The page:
Industry 4.0, also known as the fourth industrial revolution, refers to digital developments as discrete as cloud computing, the Internet of Things and 3D printing. A recent report by Siemens Financial Services (SFS) has examined the pace of transformation, and how SMEs need to adapt to avoid a ‘two-tier’ economy. Christopher Marchant writes.
SFS observes that in most marketplaces, the first half of commercial enterprises to invest in new technologies are those that could gain the most advantage, at the expense of competitors that have not adopted.
The research from SFS showed that around 80% of larger manufacturers have already piloted a project that could be defined as Industry 4.0, compared to around half of SME manufacturers.
The gap in this two-tier race to digital transformation is significant, although the research also highlighted that SMEs may be better placed to invest with the help of specialist finance tools. Although larger players have the advantage of scale and market power, their digital transformation may be more complex as a result.
“Debate has moved on from whether to invest in digital transformation, to when and how,” explains Brian Foster, head of industry finance at SFS in the UK.
“Most leading manufacturers, large and small, are looking for sustainable ways to invest in digital transformation so that they gain the competitive benefits of being in that early-mover cohort – the first half of adopters. But there are a number of challenges, many of which centre around the practicalities of investment in the technology and machinery required.”
The SFS study served to forecast the point at which both larger and smaller manufacturing companies may find themselves catching up with the mainstream of Industry 4.0 adoption. This would be a point at which investment will not offer early-mover competitive advantage, but instead simply a necessity to compete.
Respondents estimated the “tipping point” for Industry 4.0 adoption – when 50% of the global manufacturing community will have substantially converted to Industry 4.0 production platforms – will be reached within the next five to seven years for larger manufacturers, but only in the next nine to 11 years for SME manufacturers.
According to SFS, the pace of transformation could benefit from acceleration, especially as incumbent players look to compete with rival economies, stay ahead of new entrants, and manage disruptive change.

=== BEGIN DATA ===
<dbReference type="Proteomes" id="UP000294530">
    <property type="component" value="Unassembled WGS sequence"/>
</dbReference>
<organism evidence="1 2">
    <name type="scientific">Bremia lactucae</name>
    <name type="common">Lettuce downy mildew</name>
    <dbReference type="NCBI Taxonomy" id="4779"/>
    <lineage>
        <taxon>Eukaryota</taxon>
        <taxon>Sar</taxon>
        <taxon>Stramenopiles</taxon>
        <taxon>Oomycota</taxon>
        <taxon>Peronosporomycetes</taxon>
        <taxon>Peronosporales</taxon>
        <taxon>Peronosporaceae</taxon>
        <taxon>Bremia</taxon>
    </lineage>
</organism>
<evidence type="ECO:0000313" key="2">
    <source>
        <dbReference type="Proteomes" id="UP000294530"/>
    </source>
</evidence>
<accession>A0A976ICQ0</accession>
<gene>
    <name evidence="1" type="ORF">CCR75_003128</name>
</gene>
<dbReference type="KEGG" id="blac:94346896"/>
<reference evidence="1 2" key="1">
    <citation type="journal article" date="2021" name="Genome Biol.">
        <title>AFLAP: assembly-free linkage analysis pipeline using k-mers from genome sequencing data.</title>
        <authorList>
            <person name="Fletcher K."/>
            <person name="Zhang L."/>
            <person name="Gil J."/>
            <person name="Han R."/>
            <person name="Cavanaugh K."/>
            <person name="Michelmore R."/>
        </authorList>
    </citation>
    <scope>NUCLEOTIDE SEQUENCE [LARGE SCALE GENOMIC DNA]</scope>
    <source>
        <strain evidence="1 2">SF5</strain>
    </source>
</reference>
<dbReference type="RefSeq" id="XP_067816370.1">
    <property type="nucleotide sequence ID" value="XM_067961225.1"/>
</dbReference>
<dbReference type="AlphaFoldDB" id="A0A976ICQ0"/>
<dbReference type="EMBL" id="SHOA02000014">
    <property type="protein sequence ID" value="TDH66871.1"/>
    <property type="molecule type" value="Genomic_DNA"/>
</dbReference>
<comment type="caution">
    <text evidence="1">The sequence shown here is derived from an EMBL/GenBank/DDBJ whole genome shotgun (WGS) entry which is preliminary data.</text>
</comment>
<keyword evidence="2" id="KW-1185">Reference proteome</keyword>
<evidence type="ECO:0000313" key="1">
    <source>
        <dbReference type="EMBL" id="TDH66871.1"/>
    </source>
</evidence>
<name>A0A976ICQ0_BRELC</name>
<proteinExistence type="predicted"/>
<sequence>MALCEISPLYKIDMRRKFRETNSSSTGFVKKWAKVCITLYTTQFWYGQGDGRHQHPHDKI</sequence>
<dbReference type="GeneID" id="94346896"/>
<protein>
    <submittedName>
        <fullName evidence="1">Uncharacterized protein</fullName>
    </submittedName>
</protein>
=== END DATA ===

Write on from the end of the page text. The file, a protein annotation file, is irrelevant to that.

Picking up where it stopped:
These challenges tend to focus on the issue of finance, and related to this understanding the commercial benefits of Industry 4.0, knowing that there will be a reliable return on investment, and paying for Industry 4.0 technology at a rate that is less than or matches those commercial gains.
Impact on Business
Martin Leeming, chief executive officer of packaging manufacturer TrakRap, sees the impact of digitised technology on business. “Equipment is expensive, but it is also upgradable over the years and is changing all the time, so traditional depreciation models don’t work,” he explains.
“That’s why manufacturers need to look to new financing models to invest in Industry 4.0 systems.
“Smart financing models are helping companies to digitally transform that otherwise would not be able to. For smaller companies, for example, it is vital to enable them to make investments in technology, investments which might otherwise be unaffordable.”
According to the SFS report, Industry 4.0 initiatives are expected to generate $21.7bn (€19.3bn) annually in technology investment by 2023, having grown by 23.1% since 2017. The report also shares analysis predicting that by 2020, manufacturers worldwide will be saving $421bn annually as a result of Industry 4.0 investments and will gain $423bn per year in revenue as a result of digital transformation.
Clement Muhle, president of French medical manufacturer Addidream, also sees the revolutionary possibilities for Industry 4.0, noting: “In the field of 3D printing, industry 4.0 enables my company to produce very complex parts in small or medium-sized series, and allows us to optimise the manufacturing costs of those parts.
“In France, companies are struggling to finance Industry 4.0. This slows down the revolution in France, because it means that some of the technologies that would allow us to create the factories of the future are not being acquired within the nation.”
The SFS report is here to show that Industry 4.0 is upon businesses, whether they are quick to wake up to this unavoidable fact or not. The need to act is especially pressing for SMEs, which have both the most to gain from early adoption and the most to lose from being last to the wave.
There is no one nation ahead in this technology race, although there are European nations that are lagging behind. They will need businesses and government to move quickly to save greater expenditure in the future.